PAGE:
RELATION BETWEEN OPERATORS

Discussion in 'C Programming' started by ishwar mehta, Jan 15, 2012.

  1. ishwar mehta

    ishwar mehta Guest

    HI FRIENDS,SOMEWHERE i have Seen that

    Expressions (x%8) and (x&7) in C , are equivalent.. that is
    if i write a program like


    int main ()
    {
    int x=50;
    printf("%d\n", x%8);
    printf("%d\n", x&7);
    return 0 ;
    }
    output:
    2
    2

    SO Frnd,plz help me to figure out ,what is the exact relation betwwen
    the operators % and & .

    plzzzzzzz.......
    ishwar mehta, Jan 15, 2012
    #1
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  2. ishwar mehta

    Dr Nick Guest

    ishwar mehta <> writes:

    > HI FRIENDS,SOMEWHERE i have Seen that


    In your homework assignment?

    > Expressions (x%8) and (x&7) in C , are equivalent.. that is


    They aren't.

    > if i write a program like
    >
    >
    > int main ()
    > {
    > int x=50;


    try it with x=-50 and you'll see the difference.

    > printf("%d\n", x%8);
    > printf("%d\n", x&7);
    > return 0 ;
    > }
    > output:
    > 2
    > 2
    >
    > SO Frnd,plz help me to figure out ,what is the exact relation betwwen
    > the operators % and & .


    What does the % operator do?

    What does the & operator do?

    Why will they give the same results for some range of values (NB, this
    is maths rather than C).

    > plzzzzzzz.......


    Can you take that bee out of here please, it's driving me nuts.
    --
    Online waterways route planner | http://canalplan.eu
    Plan trips, see photos, check facilities | http://canalplan.org.uk
    Dr Nick, Jan 15, 2012
    #2
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  3. ishwar mehta

    BartC Guest

    "ishwar mehta" <> wrote in message
    news:...
    > HI FRIENDS,SOMEWHERE i have Seen that
    >
    > Expressions (x%8) and (x&7) in C , are equivalent.. that is
    > if i write a program like
    >
    >
    > int main ()
    > {
    > int x=50;
    > printf("%d\n", x%8);
    > printf("%d\n", x&7);
    > return 0 ;
    > }
    > output:
    > 2
    > 2
    >
    > SO Frnd,plz help me to figure out ,what is the exact relation betwwen
    > the operators % and & .


    The results of A%N and A&(N-1) will generally be different.

    But if N is a power of 2 as in your example, eg 2**M, then it's not
    difficult to see why they might be expected to be the same (both isolate the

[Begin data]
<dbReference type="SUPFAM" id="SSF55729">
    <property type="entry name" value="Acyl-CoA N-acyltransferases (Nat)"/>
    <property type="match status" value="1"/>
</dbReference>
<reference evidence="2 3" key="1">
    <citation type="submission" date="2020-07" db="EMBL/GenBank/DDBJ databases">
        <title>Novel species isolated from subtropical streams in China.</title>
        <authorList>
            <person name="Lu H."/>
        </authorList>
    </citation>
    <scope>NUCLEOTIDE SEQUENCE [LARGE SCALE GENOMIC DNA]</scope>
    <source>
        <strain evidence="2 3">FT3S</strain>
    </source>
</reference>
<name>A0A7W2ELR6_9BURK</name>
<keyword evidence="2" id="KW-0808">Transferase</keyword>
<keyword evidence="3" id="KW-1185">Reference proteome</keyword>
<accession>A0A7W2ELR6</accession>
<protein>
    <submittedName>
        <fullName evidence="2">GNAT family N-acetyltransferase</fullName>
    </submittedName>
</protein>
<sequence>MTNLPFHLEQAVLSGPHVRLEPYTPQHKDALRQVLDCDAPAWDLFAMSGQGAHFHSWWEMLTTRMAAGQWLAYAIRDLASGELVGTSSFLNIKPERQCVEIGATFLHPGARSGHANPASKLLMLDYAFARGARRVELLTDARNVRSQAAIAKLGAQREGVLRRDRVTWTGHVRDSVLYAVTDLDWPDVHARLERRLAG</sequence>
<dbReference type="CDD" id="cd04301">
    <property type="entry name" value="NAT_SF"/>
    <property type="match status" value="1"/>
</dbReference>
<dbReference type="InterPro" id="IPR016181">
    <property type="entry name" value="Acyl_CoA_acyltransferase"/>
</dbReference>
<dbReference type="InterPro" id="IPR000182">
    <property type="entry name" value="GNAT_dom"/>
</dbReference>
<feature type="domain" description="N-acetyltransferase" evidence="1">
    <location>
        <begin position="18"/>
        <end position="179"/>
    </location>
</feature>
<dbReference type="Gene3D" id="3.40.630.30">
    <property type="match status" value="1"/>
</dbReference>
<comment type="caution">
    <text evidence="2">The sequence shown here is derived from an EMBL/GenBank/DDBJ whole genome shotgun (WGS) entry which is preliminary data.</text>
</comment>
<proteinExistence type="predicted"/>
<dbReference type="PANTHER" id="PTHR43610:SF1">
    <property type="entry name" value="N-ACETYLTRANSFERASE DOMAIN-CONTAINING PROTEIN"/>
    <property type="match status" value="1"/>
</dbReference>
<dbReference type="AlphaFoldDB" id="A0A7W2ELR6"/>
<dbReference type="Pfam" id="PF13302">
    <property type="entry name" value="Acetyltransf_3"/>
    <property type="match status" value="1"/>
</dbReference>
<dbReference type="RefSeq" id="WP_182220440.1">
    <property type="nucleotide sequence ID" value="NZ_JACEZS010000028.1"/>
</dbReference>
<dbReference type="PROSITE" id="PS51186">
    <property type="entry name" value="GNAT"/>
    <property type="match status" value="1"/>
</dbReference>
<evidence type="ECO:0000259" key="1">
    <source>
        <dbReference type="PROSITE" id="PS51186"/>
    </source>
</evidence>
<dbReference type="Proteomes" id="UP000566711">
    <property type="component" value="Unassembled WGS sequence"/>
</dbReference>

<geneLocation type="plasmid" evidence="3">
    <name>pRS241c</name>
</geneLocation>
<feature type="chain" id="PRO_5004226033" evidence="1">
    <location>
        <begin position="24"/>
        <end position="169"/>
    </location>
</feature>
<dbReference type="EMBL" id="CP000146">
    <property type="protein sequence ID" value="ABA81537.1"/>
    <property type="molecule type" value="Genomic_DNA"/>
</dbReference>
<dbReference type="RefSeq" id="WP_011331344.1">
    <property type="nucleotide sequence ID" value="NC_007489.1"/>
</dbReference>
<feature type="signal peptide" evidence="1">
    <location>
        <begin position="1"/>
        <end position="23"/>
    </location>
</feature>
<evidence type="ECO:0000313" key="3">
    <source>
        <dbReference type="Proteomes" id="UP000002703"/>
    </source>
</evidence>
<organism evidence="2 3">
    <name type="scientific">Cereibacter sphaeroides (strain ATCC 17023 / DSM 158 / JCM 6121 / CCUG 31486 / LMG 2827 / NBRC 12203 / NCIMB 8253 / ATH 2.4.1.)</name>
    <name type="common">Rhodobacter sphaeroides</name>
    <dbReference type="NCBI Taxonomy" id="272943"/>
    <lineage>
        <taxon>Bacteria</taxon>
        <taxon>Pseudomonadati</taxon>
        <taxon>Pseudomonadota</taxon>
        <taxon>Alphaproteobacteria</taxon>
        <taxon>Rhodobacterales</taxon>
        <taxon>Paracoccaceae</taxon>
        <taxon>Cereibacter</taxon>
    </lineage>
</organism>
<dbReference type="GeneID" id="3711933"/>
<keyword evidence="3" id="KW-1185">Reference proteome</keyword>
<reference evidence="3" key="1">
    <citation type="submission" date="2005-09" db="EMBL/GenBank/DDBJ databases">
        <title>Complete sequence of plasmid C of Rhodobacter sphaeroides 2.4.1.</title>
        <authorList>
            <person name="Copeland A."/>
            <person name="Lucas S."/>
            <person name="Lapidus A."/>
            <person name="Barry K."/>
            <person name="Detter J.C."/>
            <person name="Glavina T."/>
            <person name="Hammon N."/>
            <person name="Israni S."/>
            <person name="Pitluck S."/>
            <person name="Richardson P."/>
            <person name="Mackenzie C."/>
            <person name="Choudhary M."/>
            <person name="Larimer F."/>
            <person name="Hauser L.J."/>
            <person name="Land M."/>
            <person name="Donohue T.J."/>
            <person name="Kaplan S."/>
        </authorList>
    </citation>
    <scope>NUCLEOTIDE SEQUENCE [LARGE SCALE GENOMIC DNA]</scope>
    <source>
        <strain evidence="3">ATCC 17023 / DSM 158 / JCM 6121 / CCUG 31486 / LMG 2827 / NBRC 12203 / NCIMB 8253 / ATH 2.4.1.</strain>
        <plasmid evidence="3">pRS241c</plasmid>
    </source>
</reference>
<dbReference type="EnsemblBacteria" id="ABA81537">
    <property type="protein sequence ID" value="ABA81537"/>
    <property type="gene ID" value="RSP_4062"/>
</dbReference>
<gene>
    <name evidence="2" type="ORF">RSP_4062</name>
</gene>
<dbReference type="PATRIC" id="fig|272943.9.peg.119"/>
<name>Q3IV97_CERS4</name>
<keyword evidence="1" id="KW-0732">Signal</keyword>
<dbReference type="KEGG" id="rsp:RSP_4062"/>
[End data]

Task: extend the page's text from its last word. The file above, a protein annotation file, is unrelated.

last M bits of A).

    --
    Bartc
    BartC, Jan 15, 2012
    #3
  4. On Jan 15, 9:54 am, ishwar mehta <> wrote:
    > HI FRIENDS,SOMEWHERE i have Seen that
    >
    > Expressions  (x%8) and (x&7)  in C , are equivalent.. that is
    >  if i write a program like
    >
    > int main ()
    > {
    >    int x=50;
    >  printf("%d\n", x%8);
    >  printf("%d\n", x&7);
    >  return 0 ;}
    >
    > output:
    > 2
    > 2


    try it with more numbers

    > SO Frnd,plz help me to figure out ,what is the exact relation betwwen
    > the  operators  % and & .


    learn binary
    Nick Keighley, Jan 15, 2012
    #4
  5. "BartC" <> writes:

    > "ishwar mehta" <> wrote in message
    > news:...
    >> HI FRIENDS,SOMEWHERE i have Seen that
    >>
    >> Expressions (x%8) and (x&7) in C , are equivalent.. that is
    >> if i write a program like
    >>
    >>
    >> int main ()
    >> {
    >> int x=50;
    >> printf("%d\n", x%8);
    >> printf("%d\n", x&7);
    >> return 0 ;
    >> }
    >> output:
    >> 2
    >> 2
    >>
    >> SO Frnd,plz help me to figure out ,what is the exact relation betwwen
    >> the operators % and & .

    >
    > The results of A%N and A&(N-1) will generally be different.
    >
    > But if N is a power of 2 as in your example, eg 2**M, then it's not
    > difficult to see why they might be expected to be the same (both
    > isolate the last M bits of A).


    But they don't both do that. % is defined (in C99) as an essentially
    arithmetic operation, while & is defined in terms of the representation.
    This is most clearly seen when A is negative. -2 % 8 is -2 no matter
    what representation is used for negative numbers, but -2 & 7 is either
    6, 5 or 2 depending on which of the three representations for negative
    numbers is in use.

    I know you were thinking of positive N, but I think it confuses the
    issue to look at the cases when they *are* the same. The relationship
    between things that have some similarity is almost always made most
    clear by pointing out the differences.

    --
    Ben.
    Ben Bacarisse, Jan 15, 2012
    #5
  6. ishwar mehta

    John Bode Guest

    There is no relationship between the two. One's an arithmetic operation, the other's a bitwise operation. For some combinations of operands they will produce the same results, but that's by coincidence, not design.